Former MP Sandy Martin hopes for county council comeback

Sandy Martin

Sandy Martin is hoping to return to Suffolk County Council. - Credit: Sarah Lucy Brown

Former Ipswich MP Sandy Martin is hoping to make a political comeback by returning to Suffolk County Council in this year's local council elections.

He has been selected by Labour to contest the Rushmere Division in Ipswich in the poll on May 6 - current county councillor Sandra Gage is stepping down from the authority after eight years as a councillor.

Mr Martin represented the neighbouring St John's Division for 20 years before being elected to Westminster in 2017, and he lives in east Ipswich.

He said he was not sure how much his experience of life at Westminster would be of relevance if he did return to the council - but felt his 20 years as a councillor would be valuable.

"I know how the county council works and I feel I have something to offer so I will do all I can to be re-elected back to the authority in May," he said.

Several senior Labour councillors are standing down at May's election - so if Mr Martin did return to the chamber it would be a big boost to the party's group.

Before his election to parliament in 2017, Mr Martin was leader of the opposition Labour group at Endeavour House. The current group leader is Sarah Adams who succeeded him in the St John's Division.

Mr Martin only spent two and a half years at Westminster before losing the Ipswich seat to Conservative Tom Hunt at the end of 2019.

Most Read

The Rushmere division looks reasonably safe for Labour now - Ms Gage had a majority of 432 (more than 15% of the vote) in the last elections in 2017 - but it was held by the Conservatives for four years after the 2009 elections which were very bad for Labour across the UK and especially in Suffolk.

While Mr Martin is standing for the Rushmere seat on the county council, Alasdair Ross is defending the Rushmere Ward in the borough elections - which has slightly different boundaries and Ms Gage and Kelvin Cracknell are also Labour borough councillors in the ward.

He said “I have worked alongside Alasdair and Sandra for many years, and have also had a close working relationship with Kelvin.  I am delighted and honoured to be selected to stand for Rushmere. The four of us have already met to discuss what more we can do to benefit local residents in the future.”

Ms Gage said: “When I left my job at Suffolk County Council in 2012, standing to be a County Councillor became an obvious way of using my professional experience, to represent the part of Ipswich where I live and help Rushmere residents.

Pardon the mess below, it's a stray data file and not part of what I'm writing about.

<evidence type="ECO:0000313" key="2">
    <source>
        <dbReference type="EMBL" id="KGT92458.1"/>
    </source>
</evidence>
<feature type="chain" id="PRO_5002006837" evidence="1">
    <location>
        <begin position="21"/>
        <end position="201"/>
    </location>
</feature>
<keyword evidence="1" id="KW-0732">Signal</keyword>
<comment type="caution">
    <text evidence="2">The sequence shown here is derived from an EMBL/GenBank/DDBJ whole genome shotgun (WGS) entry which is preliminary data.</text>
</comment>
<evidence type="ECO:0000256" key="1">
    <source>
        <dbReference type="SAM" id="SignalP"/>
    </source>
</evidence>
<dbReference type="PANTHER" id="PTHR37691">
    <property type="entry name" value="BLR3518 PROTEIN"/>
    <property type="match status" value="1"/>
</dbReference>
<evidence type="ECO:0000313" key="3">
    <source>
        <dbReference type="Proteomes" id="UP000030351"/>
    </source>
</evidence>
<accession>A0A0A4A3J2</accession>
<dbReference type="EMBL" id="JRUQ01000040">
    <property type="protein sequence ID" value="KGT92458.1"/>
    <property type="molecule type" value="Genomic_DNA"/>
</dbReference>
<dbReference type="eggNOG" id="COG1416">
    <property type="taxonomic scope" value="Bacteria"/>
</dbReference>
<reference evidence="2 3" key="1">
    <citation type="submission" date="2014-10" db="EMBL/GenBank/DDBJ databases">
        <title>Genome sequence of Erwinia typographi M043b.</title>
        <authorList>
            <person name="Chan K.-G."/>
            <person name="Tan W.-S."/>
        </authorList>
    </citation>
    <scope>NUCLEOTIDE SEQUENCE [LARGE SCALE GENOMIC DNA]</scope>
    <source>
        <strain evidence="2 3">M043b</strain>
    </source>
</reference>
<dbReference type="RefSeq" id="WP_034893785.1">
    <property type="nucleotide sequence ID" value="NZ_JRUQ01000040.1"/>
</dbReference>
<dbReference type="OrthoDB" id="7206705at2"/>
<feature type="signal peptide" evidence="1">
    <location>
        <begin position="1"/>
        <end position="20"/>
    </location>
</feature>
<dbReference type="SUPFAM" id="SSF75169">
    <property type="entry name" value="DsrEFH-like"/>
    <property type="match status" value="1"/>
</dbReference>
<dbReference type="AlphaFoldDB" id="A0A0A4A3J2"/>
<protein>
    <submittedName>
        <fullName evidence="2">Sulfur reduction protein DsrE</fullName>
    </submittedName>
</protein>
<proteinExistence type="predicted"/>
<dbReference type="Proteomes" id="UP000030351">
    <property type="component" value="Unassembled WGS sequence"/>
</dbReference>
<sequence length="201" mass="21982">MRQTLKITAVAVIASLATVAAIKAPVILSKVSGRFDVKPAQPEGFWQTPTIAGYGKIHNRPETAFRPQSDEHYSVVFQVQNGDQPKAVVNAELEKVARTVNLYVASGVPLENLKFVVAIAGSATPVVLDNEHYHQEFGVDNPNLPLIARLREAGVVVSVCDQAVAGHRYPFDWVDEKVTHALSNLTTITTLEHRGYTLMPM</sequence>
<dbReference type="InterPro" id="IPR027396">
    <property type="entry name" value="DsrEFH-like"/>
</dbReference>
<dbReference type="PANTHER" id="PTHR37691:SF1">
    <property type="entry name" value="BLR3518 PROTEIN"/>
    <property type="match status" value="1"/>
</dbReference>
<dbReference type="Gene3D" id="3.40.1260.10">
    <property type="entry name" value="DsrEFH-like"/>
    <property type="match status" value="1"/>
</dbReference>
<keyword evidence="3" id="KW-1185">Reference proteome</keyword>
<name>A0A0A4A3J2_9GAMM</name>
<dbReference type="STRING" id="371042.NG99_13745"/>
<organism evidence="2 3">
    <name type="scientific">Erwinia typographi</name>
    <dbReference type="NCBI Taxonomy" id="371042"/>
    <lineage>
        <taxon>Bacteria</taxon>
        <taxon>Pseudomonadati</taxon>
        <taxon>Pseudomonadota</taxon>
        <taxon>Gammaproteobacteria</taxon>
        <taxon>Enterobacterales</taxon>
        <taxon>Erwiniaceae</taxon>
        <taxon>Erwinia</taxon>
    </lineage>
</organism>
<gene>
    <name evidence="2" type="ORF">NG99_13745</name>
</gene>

"I have thoroughly enjoyed the last eight years and believe that I have had a number of successes in helping individual families, as well as bringing about several practical improvements to the Division.

"I will continue to represent Rushmere to the best of my ability alongside Kelvin and Alasdair as a Borough Councillor, and I am looking forward to working with Sandy as, hopefully, our new County Councillor in May.”

Mr Ross said “We have had three excellent councillors serving Rushmere for the past two years, and now hopefully after May we will have four. My Rushmere borough councillor role was enhanced by working with Sandy when he was an MP and I am really pleased to now have him on our local team.”

Although it is not a usual career-path for former MPs to return to local government, it is not totally unheard-of.

Ivan Henderson was MP for Harwich from 1997 until 2005. After losing his seat in parliament he stood for election to Essex County Council in 2011 and is now leader of the Labour group at County Hall in Chelmsford.

He said Mr Martin would notice some differences from his Westminster role: "I found it very useful to have the Westminster experience when you go back to the council, you know who to deal with. But the one big difference is that you don't have researchers working for you - you have to do all that yourself.

"But I'm sure Sandy will be a real asset to the council."

Become a Supporter

This newspaper has been a central part of community life for many years. Our industry faces testing times, which is why we're asking for your support. Every contribution will help us continue to produce local journalism that makes a measurable difference to our community.

Become a Supporter